TechRussian air defence falters as Ukraine destroys more Pantsir-S1 units

Russian air defence falters as Ukraine destroys more Pantsir-S1 units

Pantsir-S1 destroyed in Ukraine
Pantsir-S1 destroyed in Ukraine
Images source: © X, @bayraktar_1love
Mateusz Tomczak

26 June 2024 11:47

Russians, who have been experiencing a shortage of air defence systems for some time now, have suffered significant losses. Materials confirming the destruction of three more Pantsir-S1 units by Ukrainians have surfaced online. We remind you of the features of this weapon.

Reports first emerged about eliminating two Pantsir-S1 (SA-22 Greyhound in NATO code) systems that served Russian troops on the Kharkiv front from further participation in the war. A few hours later, Ukrainians boasted about a Pantsir-S1 hit in the Donetsk region.

More Pantsir-S1 systems destroyed in Ukraine

Defending army soldiers used the HIMARS rocket artillery system in at least one case. The photos shared online show that the scale of destruction of Russian equipment is very large.

The Pantsir-S1 is one of the most valuable weapons of this type for Russians. At the same time, it is one of the more modern anti-aircraft systems - it began entering service in the 1990s.

Launchers part of the Pantsir-S1 system are usually mounted on a wheeled chassis (less frequently on a tracked one). The essential equipment here consists of 57E6 or 57E6-E anti-aircraft missiles (12 units) that allow eliminating targets located at a distance of up to 19 kilometres, which move at an altitude not exceeding 14 kilometres. Additionally, the designers of the Pantsir-S1 have provided space for 30 mm 2A38M automatic cannons with a maximum firing rate of 2,500 rounds per minute, which enables hitting targets at a distance of up to approximately 4 kilometres.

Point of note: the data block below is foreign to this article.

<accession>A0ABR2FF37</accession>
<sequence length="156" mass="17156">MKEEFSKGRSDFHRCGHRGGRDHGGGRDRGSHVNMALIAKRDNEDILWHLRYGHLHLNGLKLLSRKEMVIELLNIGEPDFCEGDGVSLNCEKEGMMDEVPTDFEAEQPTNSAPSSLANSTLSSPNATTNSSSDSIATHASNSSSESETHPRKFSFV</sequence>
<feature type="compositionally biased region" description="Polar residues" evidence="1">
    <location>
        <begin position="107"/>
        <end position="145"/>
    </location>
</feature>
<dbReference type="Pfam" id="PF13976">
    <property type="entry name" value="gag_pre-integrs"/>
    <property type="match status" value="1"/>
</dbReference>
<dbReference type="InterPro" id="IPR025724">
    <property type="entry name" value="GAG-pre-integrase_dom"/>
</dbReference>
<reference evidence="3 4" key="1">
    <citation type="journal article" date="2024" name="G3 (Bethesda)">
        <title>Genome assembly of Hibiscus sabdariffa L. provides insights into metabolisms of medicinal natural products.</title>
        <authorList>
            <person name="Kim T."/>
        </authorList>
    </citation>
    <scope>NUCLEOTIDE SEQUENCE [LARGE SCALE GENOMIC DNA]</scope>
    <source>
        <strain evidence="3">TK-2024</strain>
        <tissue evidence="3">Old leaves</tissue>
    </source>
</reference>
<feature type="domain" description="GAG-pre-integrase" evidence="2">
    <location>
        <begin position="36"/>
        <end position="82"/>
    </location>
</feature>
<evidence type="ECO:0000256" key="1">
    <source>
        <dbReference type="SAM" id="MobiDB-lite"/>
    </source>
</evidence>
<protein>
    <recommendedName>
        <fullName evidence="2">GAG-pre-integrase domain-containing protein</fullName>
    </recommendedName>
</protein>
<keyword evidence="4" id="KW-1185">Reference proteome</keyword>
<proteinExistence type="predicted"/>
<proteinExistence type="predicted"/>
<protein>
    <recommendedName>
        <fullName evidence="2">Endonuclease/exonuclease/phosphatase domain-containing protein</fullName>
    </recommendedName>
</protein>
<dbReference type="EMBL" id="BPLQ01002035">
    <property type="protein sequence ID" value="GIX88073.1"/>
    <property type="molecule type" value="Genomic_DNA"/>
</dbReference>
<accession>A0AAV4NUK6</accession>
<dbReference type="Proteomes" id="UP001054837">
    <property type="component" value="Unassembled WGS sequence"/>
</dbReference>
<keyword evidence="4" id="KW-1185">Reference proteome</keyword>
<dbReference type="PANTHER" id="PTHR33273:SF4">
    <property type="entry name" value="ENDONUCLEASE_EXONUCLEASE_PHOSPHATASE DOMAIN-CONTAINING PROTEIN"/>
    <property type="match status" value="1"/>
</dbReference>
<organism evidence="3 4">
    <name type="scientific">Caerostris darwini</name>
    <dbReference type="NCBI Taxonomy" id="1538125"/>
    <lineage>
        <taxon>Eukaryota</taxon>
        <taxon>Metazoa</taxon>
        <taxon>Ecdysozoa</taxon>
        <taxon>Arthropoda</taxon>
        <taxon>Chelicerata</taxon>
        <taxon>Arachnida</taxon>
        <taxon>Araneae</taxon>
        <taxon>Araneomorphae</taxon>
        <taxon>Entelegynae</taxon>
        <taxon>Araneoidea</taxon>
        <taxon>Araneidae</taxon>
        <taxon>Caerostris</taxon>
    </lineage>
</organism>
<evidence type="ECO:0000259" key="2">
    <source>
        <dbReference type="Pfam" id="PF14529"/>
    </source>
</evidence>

For many months, Ukrainians have appealed to Western allies for more anti-aircraft systems. Russians are also increasingly feeling a shortage of this weapon in their ranks. In just the last few weeks, they lost many S-300/400 systems in Crimea, and reports of further Pantsir-S1 system destructions constantly emerge as well.

As a result, the invaders are having increasing difficulty guaranteeing the protection of the most important locations and equipment in occupied territories, as well as in Russia. This was evident, for example, during the recent Ukrainian offensive against Russian refineries.

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